I'm really liking this agricultural pond idea.  It looks far easier than any kind of pressure domes or enclosures on the surface.  But limited to "seafood" is not good enough.  The surface enclosure / dry land plant approach needs a pressure solution too. 

GW


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#46 2012-05-02 19:52:52

Void
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Re: Solar Enclosure Architecture On Mars

Nice.

I value your decisions.  Here is my response:

Pond-Lake.jpg?t=1336009517

You might notice the curtain, which might allow temperatures as I have speculated, in conjuntion with styraform tiles with concave cavites within which air bubbles might exist, where Houdini would be grateful to have a breath of air.  I might also add that duck weed might be able to live there if given light.

I expect that the pond would turn into a lake.

I have shown a "Dry Box" where you might suppose to grow dry land crops.  I suggest that a humidity 100%< might occur if the cold water of the bottom were used.

I understand that for a rise of 20 DegF, we might expect the humidity to drop from 100% to 50%.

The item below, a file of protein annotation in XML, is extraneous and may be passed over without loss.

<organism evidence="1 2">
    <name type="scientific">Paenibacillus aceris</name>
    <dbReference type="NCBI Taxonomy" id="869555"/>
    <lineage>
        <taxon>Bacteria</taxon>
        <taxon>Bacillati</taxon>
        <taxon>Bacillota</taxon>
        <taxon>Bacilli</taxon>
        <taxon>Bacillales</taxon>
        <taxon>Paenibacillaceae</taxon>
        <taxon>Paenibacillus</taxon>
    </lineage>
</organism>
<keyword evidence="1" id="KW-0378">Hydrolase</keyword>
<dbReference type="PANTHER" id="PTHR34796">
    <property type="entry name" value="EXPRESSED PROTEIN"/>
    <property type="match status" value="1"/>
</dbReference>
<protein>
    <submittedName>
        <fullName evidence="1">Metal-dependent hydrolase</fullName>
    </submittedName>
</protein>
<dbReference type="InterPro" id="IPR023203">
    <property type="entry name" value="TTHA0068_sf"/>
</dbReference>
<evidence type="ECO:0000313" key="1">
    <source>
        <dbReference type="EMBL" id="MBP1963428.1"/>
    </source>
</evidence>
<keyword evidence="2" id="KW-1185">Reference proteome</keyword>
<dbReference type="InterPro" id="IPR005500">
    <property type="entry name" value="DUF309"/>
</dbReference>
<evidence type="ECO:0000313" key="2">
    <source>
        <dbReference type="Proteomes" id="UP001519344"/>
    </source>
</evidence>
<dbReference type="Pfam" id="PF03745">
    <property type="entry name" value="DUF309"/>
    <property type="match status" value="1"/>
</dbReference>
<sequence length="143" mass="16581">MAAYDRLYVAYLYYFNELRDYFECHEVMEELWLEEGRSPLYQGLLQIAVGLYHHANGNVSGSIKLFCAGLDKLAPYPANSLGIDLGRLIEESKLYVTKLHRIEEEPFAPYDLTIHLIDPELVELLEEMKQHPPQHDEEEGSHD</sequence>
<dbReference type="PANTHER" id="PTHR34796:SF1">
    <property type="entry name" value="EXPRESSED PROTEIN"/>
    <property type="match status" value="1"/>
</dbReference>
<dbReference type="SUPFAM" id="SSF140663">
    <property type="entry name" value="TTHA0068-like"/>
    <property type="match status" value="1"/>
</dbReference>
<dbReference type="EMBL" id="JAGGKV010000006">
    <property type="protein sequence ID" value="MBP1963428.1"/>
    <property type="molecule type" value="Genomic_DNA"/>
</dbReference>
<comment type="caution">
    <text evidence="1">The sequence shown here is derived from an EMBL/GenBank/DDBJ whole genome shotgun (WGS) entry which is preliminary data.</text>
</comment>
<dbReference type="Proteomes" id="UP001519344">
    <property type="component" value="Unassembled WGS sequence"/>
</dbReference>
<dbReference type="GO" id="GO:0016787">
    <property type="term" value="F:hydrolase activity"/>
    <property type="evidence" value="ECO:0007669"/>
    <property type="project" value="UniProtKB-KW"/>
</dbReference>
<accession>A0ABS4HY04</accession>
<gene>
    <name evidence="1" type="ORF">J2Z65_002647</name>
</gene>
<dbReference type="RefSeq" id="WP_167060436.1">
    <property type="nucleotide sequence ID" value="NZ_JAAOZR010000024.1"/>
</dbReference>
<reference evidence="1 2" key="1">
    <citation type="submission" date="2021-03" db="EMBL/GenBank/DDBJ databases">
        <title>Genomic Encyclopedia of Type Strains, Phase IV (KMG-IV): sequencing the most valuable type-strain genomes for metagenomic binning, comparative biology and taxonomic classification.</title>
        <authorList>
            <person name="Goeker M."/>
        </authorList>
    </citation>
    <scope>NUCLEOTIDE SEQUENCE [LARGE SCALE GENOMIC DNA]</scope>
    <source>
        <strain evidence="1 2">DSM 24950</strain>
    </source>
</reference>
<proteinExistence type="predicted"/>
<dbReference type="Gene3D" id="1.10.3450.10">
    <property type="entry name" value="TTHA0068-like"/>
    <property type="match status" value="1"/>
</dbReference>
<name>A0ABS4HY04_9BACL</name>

As another feature, it might be expected that a rock formation would resist the grinding force of the glasier.  In that case if the glasier were slow moving then tunnels into soft rock might also yield caves where dry land things might grow.

However, don't let me inhibit solar greenhouses.  I have my own notions, I don't want to stifle the innovation of others.

Please, others, do speculate.  I will respect.

Last edited by Void (2012-05-02 20:07:20)


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#47 2012-05-03 09:54:00

GW Johnson
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From: McGregor, Texas USA
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Re: Solar Enclosure Architecture On Mars

How are you guys imbedding graphics in these posts?  I have no idea how to do anything except write text.

GW


GW Johnson
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"There is nothing as expensive as a dead crew,  especially one dead from a bad management decision"

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#48 2012-05-03 16:45:50

Void